Mrs May was booed by the crowd for repeating her claim that “some people” would pursue the worst possible Brexit deal at the highest possible price.
12.50pm Theresa May is currently giving a stern speech on Brexit in Middlesbrough South after missing the BBC debate last night.
The Prime Minister just said she has the the “determination and the plan” to take the UK out of the EU.
Other party leaders mocked Theresa May for not showing up to last night's TV debate where Home Secretary Amber Rudd took her place.
12.00pm: Bookies have seen a flurry of bets on Boris Johnson to become the next Prime Minister after last night’s BBC election debate.
Betfair spokesperson Naomi Totten said: “Boris Johnson was backed to a low of 12/1 this morning, perhaps a sign that punters think May will be ousted as leader given her lacklustre campaign performance.”
More than £500,000 was matched during the programme, with Jeremy Corbyn’s odds of becoming Prime Minister hiting a low of 4/1. Theresa May’s odds drifted slightly to 1/4.
Yesterday evening, Boris refused to answer five times whether he would run for Conservative leader if Mrs May resigned following an election loss.
Speaking on LBC, he eventually admitted: “Of course I’m ruling it out.
“What we want at this election is a strong administration led by Theresa. And that’s very much what I hope the British people will deliver.”
11.52am: Labour has released excerpts of a Brexit speech that Jeremy Corbyn will give later today.
Mr Corbyn will argue that leaving the EU without a deal “would be the worst outcome for Britain”. Theresa May has said no deal is better than a bad deal.
“The Conservatives’ reckless approach has left us isolated and marginalised, increasing the chances of Britain crashing out of the EU without a deal,” he will say.
The Labour leader will also accuse Boris Johnson of lying to the public during the EU referendum campaign.
“We know the three Tories in whose hands Theresa May has placed our national future – David Davis, Boris Johnson and Liam Fox.
“Now you know I don’t do personal attacks, so let me just say that in Labour’s Brexit team, there is no one who has fibbed to the British people about spending an extra £350m a week on the NHS because of Brexit, and nobody who has promised to use Brexit to slash workers’ rights or slash tax for big corporations in a continental race to the bottom.”
11.32am: A new Ipsos MORI poll for STV predicts that the SNP will remain the largest party in Scotland.
Among those who say that they are certain to vote. 43 per cent backed Nicola Sturgeon’s party, with Labour and the Conservatives both winning 25 per cent support.
When asked how they would vote in a second independence referendum, 47 per cent said that they would vote to leave, with 53 per cent saying that they would vote to remain.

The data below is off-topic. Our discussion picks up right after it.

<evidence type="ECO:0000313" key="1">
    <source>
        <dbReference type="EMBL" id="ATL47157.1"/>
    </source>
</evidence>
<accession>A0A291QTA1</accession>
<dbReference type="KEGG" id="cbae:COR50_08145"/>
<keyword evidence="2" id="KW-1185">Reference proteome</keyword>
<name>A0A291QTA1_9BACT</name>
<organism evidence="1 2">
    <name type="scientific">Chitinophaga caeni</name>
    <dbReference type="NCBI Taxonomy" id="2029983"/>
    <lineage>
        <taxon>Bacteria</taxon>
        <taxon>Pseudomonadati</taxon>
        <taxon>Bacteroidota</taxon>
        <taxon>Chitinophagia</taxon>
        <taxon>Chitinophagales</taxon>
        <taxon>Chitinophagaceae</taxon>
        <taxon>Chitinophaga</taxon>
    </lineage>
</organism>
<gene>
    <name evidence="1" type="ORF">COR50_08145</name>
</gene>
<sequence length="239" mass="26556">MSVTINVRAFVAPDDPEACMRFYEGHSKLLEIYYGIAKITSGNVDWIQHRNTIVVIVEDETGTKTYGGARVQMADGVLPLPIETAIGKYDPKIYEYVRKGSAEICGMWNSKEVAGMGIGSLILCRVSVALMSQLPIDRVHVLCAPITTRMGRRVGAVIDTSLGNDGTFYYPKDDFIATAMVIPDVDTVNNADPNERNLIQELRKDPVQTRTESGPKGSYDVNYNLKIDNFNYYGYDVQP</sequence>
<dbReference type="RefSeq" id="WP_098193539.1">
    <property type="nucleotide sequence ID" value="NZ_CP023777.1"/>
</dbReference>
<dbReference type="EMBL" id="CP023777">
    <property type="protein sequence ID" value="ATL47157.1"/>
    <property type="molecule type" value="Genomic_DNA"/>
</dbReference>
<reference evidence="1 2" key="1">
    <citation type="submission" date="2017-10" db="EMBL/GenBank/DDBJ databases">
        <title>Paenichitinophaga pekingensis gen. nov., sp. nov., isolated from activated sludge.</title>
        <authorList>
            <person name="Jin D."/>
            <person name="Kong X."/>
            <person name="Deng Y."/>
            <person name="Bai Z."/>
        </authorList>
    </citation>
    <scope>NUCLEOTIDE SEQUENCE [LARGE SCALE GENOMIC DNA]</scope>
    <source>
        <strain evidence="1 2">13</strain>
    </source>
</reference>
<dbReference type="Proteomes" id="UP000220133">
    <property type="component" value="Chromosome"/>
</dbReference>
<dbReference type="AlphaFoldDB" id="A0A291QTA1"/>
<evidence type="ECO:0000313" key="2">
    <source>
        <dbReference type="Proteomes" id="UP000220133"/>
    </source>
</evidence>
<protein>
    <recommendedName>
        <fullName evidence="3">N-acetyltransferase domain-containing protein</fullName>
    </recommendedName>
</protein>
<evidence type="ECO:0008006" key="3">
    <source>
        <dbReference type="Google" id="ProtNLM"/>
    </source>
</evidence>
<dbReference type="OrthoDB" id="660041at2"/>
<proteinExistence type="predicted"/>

11.09am: Theresa May will win the election with an increased majority, top pollsters have predicted.
The UK’s six top polling companies – ICM, Ipsos MORI, ComRes, Opinium, Survation and YouGov – have all told Bloomberg that Mrs May is better positioned to win than Jeremy Corbyn.
Five of the six predict a majority of at least 40 seats, with Iposos MORI’s chief executive Ben Page saying she could even achieve a landslide of up to 200.
“In this type of election, which has switched back to two-party politics, once you start polling in the 40s you can win big.,” Mr Page said.
Adam Drummond, senior research manager at Opinium, said that the Conservatives should win a majority of 50 to 70, even if their lead continues to diminish.
He cites the party’s continued popularity among older voters "who always go out to vote”.
11.04am: Jeremy Corbyn will lay out his approach to Brexit negotiations today, two days after Theresa May accused him of having no plan.
The Labour leader has already said that he would approach negotiations “in a very serious way, primarily to gain and continue this tariff-free access to the European market”.
Speaking on Sunday, he said: "But we're not approaching the negotiations by threatening Europe, by threatening that if you don't give us everything we want on day one, we're going to walk away, slash corporation tax, give lots of giveaways to very big corporations in order to set up some kind of rival tax haven on the shores of Europe.
Theresa May will also talk Brexit today and will say: “The promise of Brexit is great, the opportunities before us are enormous.”
9.56am: Mr Johnson says that it is a “good thing” that the polls are tightening leading up to the election.
He told the BBC: “If people feel it could go to the wire then as far as I’m concerned, that's great.
"I want people to focus on it – I want people to come out and vote. This is the most important election for a long time because we have to get Brexit right."